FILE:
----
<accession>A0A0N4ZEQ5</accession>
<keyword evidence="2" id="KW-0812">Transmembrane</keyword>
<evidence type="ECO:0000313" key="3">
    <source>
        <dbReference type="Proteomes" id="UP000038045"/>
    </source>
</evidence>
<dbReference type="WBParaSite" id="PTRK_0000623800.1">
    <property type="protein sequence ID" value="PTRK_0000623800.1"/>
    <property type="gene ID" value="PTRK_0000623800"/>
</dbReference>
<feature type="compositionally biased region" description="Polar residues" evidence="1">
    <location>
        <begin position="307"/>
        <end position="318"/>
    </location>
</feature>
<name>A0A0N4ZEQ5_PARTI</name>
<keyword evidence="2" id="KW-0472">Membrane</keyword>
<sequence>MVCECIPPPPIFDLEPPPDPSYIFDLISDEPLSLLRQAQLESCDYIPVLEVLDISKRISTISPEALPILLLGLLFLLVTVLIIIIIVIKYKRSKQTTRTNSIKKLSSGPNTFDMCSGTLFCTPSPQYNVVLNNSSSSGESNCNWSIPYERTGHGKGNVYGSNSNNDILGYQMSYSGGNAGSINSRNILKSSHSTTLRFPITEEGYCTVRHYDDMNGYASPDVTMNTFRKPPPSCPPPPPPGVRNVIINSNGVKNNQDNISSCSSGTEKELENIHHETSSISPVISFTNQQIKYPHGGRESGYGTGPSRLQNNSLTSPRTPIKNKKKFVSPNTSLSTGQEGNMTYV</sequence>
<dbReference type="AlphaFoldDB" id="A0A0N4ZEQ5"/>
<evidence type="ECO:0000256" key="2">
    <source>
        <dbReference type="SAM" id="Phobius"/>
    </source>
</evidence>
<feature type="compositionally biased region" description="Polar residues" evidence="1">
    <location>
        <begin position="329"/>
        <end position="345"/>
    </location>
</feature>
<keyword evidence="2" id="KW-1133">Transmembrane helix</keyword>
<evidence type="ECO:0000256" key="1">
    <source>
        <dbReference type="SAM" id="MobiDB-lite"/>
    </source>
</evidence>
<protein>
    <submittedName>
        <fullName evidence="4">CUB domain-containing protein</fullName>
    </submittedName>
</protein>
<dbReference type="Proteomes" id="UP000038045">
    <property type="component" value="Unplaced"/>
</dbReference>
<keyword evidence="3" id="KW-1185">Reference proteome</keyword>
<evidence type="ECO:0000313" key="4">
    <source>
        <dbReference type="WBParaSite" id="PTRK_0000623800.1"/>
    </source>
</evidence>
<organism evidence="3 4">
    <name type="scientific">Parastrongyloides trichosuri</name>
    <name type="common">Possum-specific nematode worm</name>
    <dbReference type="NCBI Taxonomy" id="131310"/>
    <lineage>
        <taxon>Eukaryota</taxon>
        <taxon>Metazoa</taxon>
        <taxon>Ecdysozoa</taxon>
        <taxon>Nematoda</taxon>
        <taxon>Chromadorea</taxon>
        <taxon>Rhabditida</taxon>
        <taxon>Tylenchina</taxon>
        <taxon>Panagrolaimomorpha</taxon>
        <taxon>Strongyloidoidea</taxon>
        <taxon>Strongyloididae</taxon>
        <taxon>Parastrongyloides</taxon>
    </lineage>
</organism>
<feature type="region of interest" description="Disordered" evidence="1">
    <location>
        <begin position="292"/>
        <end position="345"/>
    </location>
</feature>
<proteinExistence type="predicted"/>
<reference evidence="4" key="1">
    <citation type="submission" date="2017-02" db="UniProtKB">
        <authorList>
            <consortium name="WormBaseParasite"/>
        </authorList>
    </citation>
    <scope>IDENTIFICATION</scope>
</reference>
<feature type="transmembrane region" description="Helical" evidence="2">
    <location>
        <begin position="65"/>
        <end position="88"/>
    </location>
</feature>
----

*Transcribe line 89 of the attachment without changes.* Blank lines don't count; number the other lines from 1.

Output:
        <end position="88"/>